Tortured junk-food pushers bare all

A long, investigative feature on junk food, health and the processed food industry in yesterday's NYT consists primarily of interviews with tortured and semi-tortured junk food scientists and execs who have perfected the art of getting you to eat food that makes you sick. It's quite a read:

Eventually, a line of the trays, appropriately called Maxed Out, was released that had as many as nine grams of saturated fat, or nearly an entire day’s recommended maximum for kids, with up to two-thirds of the max for sodium and 13 teaspoons of sugar.

When I asked Geoffrey Bible, former C.E.O. of Philip Morris, about this shift toward more salt, sugar and fat in meals for kids, he smiled and noted that even in its earliest incarnation, Lunchables was held up for criticism. “One article said something like, ‘If you take Lunchables apart, the most healthy item in it is the napkin.’ ”

Well, they did have a good bit of fat, I offered. “You bet,” he said. “Plus cookies.”

The prevailing attitude among the company’s food managers — through the 1990s, at least, before obesity became a more pressing concern — was one of supply and demand. “People could point to these things and say, ‘They’ve got too much sugar, they’ve got too much salt,’ ” Bible said. “Well, that’s what the consumer wants, and we’re not putting a gun to their head to eat it. That’s what they want. If we give them less, they’ll buy less, and the competitor will get our market. So you’re sort of trapped.” (Bible would later press Kraft to reconsider its reliance on salt, sugar and fat.)

Here's another good bit:

To get a better feel for their work, I called on Steven Witherly, a food scientist who wrote a fascinating guide for industry insiders titled, “Why Humans Like Junk Food.” I brought him two shopping bags filled with a variety of chips to taste. He zeroed right in on the Cheetos. “This,” Witherly said, “is one of the most marvelously constructed foods on the planet, in terms of pure pleasure.” He ticked off a dozen attributes of the Cheetos that make the brain say more. But the one he focused on most was the puff’s uncanny ability to melt in the mouth. “It’s called vanishing caloric density,” Witherly said. “If something melts down quickly, your brain thinks that there’s no calories in it . . . you can just keep eating it forever.”

The Extraordinary Science of Addictive Junk Food [NYT/Michael Moss]

(Image: Snakes?, a Creative Commons Attribution (2.0) image from reallynuts's photostream)



  1. The part where the highly-paid, Harvard-educated food consultant Howard Moskowitz says (a) he has no moral qualms, (b) “I was struggling to survive and didn’t have the luxury of being a moral creature,” and yet ALSO feels compelled to point out that he, (c) “worked on numerous projects aimed at creating more healthful foods” is a classic of rationalizing and moral decrapitude and bears calling out.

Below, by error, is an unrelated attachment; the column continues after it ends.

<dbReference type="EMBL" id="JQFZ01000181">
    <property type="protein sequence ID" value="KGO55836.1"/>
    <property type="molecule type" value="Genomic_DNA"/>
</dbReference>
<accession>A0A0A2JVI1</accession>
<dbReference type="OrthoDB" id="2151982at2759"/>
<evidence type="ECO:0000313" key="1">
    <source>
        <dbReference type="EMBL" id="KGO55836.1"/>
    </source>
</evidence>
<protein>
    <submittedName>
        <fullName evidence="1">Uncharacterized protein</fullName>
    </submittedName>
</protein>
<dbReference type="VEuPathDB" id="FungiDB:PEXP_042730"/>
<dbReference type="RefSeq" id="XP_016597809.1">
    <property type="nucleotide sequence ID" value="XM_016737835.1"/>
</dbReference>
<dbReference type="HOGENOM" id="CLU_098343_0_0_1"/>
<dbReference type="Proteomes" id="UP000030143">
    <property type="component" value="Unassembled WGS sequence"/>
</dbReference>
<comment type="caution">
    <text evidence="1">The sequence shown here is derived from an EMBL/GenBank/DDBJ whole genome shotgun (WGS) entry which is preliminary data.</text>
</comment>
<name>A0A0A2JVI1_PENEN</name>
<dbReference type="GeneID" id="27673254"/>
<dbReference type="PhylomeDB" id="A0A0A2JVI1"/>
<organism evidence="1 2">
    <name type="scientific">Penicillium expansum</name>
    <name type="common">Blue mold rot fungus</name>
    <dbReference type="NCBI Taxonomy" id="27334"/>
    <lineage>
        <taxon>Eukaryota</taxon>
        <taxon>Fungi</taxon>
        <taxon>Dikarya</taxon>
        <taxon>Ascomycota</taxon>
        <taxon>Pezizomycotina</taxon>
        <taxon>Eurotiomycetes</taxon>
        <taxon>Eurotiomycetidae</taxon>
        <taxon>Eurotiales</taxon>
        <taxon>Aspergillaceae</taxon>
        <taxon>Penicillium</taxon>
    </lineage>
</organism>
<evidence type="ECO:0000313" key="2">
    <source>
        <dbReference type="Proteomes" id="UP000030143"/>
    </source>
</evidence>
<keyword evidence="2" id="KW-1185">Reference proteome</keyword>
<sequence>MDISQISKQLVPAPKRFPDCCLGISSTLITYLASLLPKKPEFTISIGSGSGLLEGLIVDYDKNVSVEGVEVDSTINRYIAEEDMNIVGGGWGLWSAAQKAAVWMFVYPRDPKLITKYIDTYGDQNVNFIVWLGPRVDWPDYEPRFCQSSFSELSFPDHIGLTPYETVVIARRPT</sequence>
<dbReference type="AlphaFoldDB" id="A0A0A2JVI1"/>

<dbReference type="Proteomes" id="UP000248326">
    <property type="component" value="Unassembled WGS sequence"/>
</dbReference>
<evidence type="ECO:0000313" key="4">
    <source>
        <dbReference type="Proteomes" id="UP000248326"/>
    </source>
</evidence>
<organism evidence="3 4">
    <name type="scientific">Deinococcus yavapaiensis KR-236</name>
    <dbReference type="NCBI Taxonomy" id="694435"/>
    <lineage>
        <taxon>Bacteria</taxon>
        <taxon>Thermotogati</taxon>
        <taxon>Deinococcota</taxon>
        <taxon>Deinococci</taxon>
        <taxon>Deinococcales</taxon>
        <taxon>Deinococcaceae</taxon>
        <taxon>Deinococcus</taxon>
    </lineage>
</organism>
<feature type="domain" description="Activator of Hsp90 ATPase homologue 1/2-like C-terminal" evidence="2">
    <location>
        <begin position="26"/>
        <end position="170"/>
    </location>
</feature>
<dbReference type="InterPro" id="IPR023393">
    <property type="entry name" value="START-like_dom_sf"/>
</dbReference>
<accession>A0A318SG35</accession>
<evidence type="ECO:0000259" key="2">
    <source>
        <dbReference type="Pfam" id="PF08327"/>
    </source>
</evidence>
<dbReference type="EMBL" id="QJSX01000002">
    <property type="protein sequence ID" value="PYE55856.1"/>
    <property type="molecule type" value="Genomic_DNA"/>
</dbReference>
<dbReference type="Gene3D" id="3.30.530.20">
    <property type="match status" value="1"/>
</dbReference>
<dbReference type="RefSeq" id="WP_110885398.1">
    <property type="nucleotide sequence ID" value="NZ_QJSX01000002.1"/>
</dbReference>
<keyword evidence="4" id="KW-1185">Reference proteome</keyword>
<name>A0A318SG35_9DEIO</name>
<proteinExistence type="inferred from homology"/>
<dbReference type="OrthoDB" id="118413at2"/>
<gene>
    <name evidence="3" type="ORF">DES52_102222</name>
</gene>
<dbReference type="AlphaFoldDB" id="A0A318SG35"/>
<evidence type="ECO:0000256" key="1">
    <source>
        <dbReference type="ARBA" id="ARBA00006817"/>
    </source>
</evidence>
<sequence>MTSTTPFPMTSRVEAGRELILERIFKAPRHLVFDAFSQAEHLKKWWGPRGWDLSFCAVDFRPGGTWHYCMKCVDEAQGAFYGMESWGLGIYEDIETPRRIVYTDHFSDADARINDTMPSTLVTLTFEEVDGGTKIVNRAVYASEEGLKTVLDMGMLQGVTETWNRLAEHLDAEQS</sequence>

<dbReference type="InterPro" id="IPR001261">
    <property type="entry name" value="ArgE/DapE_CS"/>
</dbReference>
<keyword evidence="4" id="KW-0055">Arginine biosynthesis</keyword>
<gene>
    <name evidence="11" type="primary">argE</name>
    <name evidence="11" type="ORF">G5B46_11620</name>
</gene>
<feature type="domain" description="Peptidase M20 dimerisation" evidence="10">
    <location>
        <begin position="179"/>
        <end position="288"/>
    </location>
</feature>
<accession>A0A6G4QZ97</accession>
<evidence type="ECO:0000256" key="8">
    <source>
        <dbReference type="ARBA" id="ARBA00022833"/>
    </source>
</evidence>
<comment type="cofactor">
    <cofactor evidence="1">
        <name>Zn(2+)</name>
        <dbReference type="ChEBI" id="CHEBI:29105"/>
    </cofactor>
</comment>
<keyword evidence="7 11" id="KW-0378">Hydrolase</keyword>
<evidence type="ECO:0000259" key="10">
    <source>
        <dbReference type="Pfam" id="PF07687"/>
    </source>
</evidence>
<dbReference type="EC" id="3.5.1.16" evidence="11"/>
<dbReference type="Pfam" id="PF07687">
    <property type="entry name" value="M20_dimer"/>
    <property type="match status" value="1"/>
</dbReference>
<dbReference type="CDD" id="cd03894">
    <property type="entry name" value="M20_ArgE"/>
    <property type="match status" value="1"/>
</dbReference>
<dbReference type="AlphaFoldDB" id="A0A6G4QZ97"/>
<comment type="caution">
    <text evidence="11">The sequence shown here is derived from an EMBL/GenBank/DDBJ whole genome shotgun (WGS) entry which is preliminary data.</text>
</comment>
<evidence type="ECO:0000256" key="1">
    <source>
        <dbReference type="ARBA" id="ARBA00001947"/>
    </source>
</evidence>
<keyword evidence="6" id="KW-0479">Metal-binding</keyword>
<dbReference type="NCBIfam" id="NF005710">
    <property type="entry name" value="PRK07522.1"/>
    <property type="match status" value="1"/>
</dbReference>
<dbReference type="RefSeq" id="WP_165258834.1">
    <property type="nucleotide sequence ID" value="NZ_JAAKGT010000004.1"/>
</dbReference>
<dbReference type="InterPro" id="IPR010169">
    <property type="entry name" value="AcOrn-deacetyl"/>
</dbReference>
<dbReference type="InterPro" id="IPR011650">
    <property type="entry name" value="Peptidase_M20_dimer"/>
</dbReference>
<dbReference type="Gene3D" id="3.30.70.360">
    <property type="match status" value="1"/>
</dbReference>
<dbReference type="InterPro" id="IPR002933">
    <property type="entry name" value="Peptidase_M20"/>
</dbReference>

2. He zeroed right in on the Cheetos. “This,” Witherly said, “is one of the most marvelously constructed foods on the planet, in terms of pure pleasure.”

    Am I alone in finding cheetos and doritos to be two of the most repulsive and inedible things ever conceived? Not to knock all junk food – I’ll still go for fritos and chips without all the flavoring goop sprinkled all over them. But cheetos and doritos don’t even appeal a little bit.

    1.  Yeah, processed cheese powder is pretty hit-or-miss.

      Oddly enough, I like cheetos but not doritos or cheese puffs. I think the texture overrides the cheese-powder taste.

    2. You like Fritos?  Ewwww!!

      It’s all subjective, and as A Viescas points out, texture is a big factor.  

      1. No argument there. For cheetos, it’s having my teeth encased in an insoluble orange carbonite that really puts me off. :-)

      2. Yeah… Oddly, I like Doritos, but Fritos make me physically nauseous. Odder still, they seem to be made from nearly the same ingredients. I tend to keep a large container of Costco’s mixed nuts mixed with raisins handy so I can avoid this crap altogether. 

      3. fritos, cheetos; i’ll eat pretty much anything I can cram into my mouth, but it bears remarking that the paws of certain dogs smell EXACTLY like fritos.  i’m serious.  not every dog, but it’s pretty common.

        give the paws of the next couple dogs you meet a sniff.  what has been smelled cannot be unsmelled.

        1. Right about now, I’m supremely glad I don’t come into contact with dogs with mentionable frequency.